March 17, 2002
Trying to feel sorry for RusnakPosted in ·
Not only do these sentiments sum up the average mind of a football yob, they also capture the mentality of the typical foreign exchange trader. Trading is about being macho, being hard, it’s about being the biggest swinging dick of the trading floor. It’s also about winning and celebrating victory in the most ostentatious style. But most importantly it is arbitrary. The difference between success and failure can be infinitesimal.
Living with a big-betting foreign exchange trader reflects all these emotions. When things are going well it’s happy days. When he’s in the soup, the mood swings of the trader are legendary.
If you want to get an idea of what living with John Rusnak must have been like over the past two years, check out the dollar/yen exchange rate. Up to October 2000 things might have been bearable as the dollar traded in a range around 105 to110 yen. Clearly Johnny-boy wasn’t in clover, but his well-documented churchgoing may have been more in observation than desperation.
From October 2000 on his life became a nightmare. The yen began to fall precipitously — from 110 to the dollar to 135 — a fall of nearly 23 per cent.
Yet, even during this period there were short-term blips in February, May and August of 2001. These insipid rallies in the yen must have given Rusnak hope. But the overall trend was against him. As Rusnak’s bets were based on the yen rising, not falling, the lower the yen the greater Rusnak’s deception.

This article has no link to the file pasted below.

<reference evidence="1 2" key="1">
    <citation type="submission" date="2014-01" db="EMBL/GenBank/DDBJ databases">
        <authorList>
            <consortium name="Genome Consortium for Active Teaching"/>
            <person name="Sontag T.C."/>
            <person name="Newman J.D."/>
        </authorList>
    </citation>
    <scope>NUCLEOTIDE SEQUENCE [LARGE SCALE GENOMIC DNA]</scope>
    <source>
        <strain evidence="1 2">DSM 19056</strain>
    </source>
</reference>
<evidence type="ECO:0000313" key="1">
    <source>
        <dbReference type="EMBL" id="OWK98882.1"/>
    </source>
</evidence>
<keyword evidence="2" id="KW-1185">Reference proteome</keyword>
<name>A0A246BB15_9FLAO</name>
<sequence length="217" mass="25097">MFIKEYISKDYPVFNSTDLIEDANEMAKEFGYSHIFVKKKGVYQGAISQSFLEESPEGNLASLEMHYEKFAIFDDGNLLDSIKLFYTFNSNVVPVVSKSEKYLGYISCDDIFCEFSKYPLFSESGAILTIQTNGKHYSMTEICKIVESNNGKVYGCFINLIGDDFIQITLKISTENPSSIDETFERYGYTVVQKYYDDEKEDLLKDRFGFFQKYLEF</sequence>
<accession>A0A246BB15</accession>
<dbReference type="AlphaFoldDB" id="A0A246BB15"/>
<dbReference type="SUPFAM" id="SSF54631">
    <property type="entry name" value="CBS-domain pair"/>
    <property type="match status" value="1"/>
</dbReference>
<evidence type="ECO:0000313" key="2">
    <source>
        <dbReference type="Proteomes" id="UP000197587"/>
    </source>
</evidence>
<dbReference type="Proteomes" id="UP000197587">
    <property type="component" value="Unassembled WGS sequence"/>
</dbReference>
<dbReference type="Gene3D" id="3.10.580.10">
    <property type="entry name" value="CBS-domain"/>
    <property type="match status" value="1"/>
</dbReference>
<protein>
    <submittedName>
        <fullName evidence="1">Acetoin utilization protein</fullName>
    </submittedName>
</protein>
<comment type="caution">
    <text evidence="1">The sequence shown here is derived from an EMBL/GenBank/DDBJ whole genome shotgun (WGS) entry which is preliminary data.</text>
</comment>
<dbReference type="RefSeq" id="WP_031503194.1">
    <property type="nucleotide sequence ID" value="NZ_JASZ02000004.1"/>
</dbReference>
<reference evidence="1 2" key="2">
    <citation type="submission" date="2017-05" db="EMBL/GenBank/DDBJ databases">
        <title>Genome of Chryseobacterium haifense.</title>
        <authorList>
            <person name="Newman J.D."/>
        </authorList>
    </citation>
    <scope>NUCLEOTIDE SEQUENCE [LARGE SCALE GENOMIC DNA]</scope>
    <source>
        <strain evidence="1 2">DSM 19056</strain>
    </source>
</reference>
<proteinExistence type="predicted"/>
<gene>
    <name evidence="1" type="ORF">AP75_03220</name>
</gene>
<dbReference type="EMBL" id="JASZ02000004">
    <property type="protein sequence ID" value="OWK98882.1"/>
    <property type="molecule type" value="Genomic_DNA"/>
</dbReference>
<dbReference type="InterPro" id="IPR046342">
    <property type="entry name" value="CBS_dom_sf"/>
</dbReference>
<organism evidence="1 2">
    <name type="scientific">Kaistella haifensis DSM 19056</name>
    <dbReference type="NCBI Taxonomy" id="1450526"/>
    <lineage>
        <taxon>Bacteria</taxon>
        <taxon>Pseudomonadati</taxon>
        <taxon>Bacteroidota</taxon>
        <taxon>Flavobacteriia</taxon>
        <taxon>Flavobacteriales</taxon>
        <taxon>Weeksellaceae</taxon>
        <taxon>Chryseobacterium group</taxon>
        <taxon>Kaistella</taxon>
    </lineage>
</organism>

It is hard not to feel some sympathy for him as he hoped against hope for a change in fortune like any gambler on a losing streak.
Let us imagine what would have happened if there had been a change in fortune. What if the yen had recovered rapidly against the dollar in the final six months of last year?
This would not have been inconceivable; after all, it happened before. For example, in 1985, the yen rose 30 per cent against the dollar. In such circumstances, Rusnak would have been a hero.
He may have reversed most of his losses and the fiasco at AIB/Allfirst internal control systems would have gone unnoticed.
This is one of the crucial aspects of the entire debacle. The whole saga was arbitrary. Not only was the net profit and loss position arbitrary, but the amount of money ultimately lost was equally random.
For example, had the yen reversed rapidly — or more probably had the dollar nosedived in sympathy with the Nasdaq, as many expected — AIB treasury would still be operating like a mad hatter’s tea party and none of this would have come to light.
Equally, it is worth reiterating that alarm bells were signalled not by a sleuth at Allfirst’s back office but by the enormous amounts of cash demanded by the desperate Rusnak.
What if this had not happened? What if Rusnak had been able to raise more cash by selling his ‘deep in the money’ options for another six months? The entire bank could have gone under.
So lax were AIB’s controls that the management would have been none the wiser. In short, Michael Buckley and Co were exceptionally lucky that when they finally realised something was awry the total losses only came to $690 million. It could have been much worse.
The $690 million figure is the result of a simulation of all Rusnak’s open trades and the cost to AIB of settling them. For all AIB’s management knew, this simulation could have resulted in a figure of $2 billion, $4 billion or $6 billion.